What’s the number one killer in the developed world right now, and the leading health problem for both sexes? Surveys would tell you that 7 out of 10 women might say it was breast cancer, but make no mistake, it’s heart disease. And it’s caused by a confluence of our diet and lifestyle. It’s not a disease of later life, either. Even at young ages, arteries can show extensive atherosclerotic plaques – the buildup of fat in the walls of the arteries that can block bloodflow, release inflammatory mediators, and rupture to cause strokes and heart attacks. Using intravascular ultrasound, a cool technique where a catheter containing an ultrasonic probe is used to create a 3D map of blood vessels from the inside, has allowed researchers to visualize extensive plaque build up in the coronary arteries of transplant donor hearts from 19 year olds who were otherwise healthy.
There is no denying the increasing prevalence of obesity in the US, and it’s spreading to other industrialized nations. This epidemic is characterized by spectrum of weight-related disorders, including hypertension, insulin resistance, obesity – these combine to form what’s known as metabolic syndrome. As many as 1/4 to 1/2 the US population may suffer from metabolic syndrome. Metabolic syndrome begins early in life, starting with sedentary children who get too many empty calories. Lots of saturated fats have been the traditional culprits, but new evidence also suggests a role for fructose.
In the US, a very vocal and powerful sugar lobby has ensured that sugar imports into the country are very expensive. As a result, the corn industry takes advantage of this to create high fructose corn syrup (HFCS) through of a process that breaks down the starch in corn into glucose, some of which is then converted into fructose enzymatically. This is then combined with glucose to be blended and formulated into various grades; these normally contain 42 percent, 55 percent or up to 90 percent fructose. This syrup is then used by commercial food manufacturers in just about every processed food you find in the US today; cereals, breads, sweets, soft drinks, condiments, prepackaged meals, fast food – it is almost ubiquitous. But is it bad for you?
More after the jump
As you may have learnt in biology, glucose is essential to all cells. It is metabolized by every cell in the body, then used to provide ATP via the Krebs cycle. This provides every living organism with the energy needed to live. Fructose, on the other hand, is not metabolized in the same way. In fact, it is only broken down in the liver, and stimulates production of glycogen, a complex polysaccharide, and lipids, so most of the energy contained gets stored, rather than used. In addition, fructose does not cause a satiating response, and does not stimulate insulin production in the short term, and can cause insulin resistance following chronic exposure. Finally, fructose also increases production of LDL cholesterol, which is the bad kind that is a driving force in CVD.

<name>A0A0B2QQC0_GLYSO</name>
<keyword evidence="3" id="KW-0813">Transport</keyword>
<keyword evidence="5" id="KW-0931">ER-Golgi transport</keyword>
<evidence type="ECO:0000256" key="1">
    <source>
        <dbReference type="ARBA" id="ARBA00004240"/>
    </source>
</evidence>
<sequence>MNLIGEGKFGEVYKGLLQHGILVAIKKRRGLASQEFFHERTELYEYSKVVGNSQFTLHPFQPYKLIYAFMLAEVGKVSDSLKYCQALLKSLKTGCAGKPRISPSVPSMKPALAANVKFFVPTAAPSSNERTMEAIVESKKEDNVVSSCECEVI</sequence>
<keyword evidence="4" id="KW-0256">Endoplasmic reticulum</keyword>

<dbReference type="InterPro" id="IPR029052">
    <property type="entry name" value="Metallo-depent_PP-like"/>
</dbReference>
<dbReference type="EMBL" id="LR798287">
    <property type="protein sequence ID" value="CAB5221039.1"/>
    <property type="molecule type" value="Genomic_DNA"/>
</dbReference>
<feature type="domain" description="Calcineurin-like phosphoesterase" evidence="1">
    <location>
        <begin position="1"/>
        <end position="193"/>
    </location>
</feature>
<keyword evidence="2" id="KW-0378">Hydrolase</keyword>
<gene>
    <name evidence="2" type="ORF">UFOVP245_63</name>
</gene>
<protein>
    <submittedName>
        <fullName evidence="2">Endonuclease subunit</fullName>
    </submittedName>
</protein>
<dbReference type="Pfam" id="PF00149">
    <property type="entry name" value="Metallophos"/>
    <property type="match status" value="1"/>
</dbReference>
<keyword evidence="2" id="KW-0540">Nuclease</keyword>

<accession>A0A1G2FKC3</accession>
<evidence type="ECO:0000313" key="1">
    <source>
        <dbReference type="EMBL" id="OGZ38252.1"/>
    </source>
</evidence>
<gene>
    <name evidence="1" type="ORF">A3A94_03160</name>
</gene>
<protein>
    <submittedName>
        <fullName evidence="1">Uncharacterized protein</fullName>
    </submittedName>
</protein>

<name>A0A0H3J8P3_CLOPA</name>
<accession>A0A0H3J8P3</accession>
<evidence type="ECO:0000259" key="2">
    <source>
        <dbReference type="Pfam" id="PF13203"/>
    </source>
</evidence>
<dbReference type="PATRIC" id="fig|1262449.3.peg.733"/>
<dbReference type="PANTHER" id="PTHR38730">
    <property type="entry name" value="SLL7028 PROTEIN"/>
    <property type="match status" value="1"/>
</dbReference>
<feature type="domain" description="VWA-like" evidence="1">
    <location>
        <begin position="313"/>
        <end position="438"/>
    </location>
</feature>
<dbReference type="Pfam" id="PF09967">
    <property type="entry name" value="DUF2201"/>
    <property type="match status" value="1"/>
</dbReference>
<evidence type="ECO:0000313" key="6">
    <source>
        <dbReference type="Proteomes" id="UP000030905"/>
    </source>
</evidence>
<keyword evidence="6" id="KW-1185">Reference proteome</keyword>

So fructose isn’t that great for us, but here it’s important to note that normal refined sugar, the kind the rest of the world uses and gets from sugar cane, also contains fructose, and in similar proportions to the lower blends of HFCS. So in and of itself, HFCS probably isn’t any worse for you than refined castor sugar. But here’s the kicker – over the past few decades, sugar intake has been increasing. Whether it be caused by consumers expectations for free refills of their enormous soft drink containers at fast food restaurants, or the inclusion of sugars in just about every prepackaged or processed food, refined sugars are making up more and more of our diets. Alongside this, children and adults are exercising less and less, preferring instead to sit in front of TV screens, content to only exercise their thumbs. As a society, we are eating ourselves to death.
Of course, not everyone is taking it lying down. Although HFCS is probably only as bad for you as refined sugar, as mentioned above, it is fast gaining notoriety amongst the general public. More and more people I speak to relate how they spend longer in the supermarket aisles, scanning ingredient labels to cut down on their intake. Raising public awareness is good. The medical profession, who spend increasing amounts of time dealing with the consequences of metabolic syndrome and our sugar addiction, are also making noise. At the annual American Medical Association conference, delegates are suggesting that a tax be levied on sugary sodas . Although I can already hear your outraged comments over this suggestion, I’m sure similar anger was present when taxes were proposed on alcohol and tobacco. As a society we have accepted that those socially damaging behaviors merit sin taxes – why should obesity be any different?
In the meantime, there are things that you can do personally to help stop the tide of this epidemic. Get some exercise. It doesn’t even need to be that much. Take the stairs instead of using the elevator at work. Walk to the corner store instead of driving. If you need to drive, park all the way on the far side of the lot. Drink more water. Eat more fresh vegetables. That kind of thing. You know your heart, and your waistline, will thank you for it.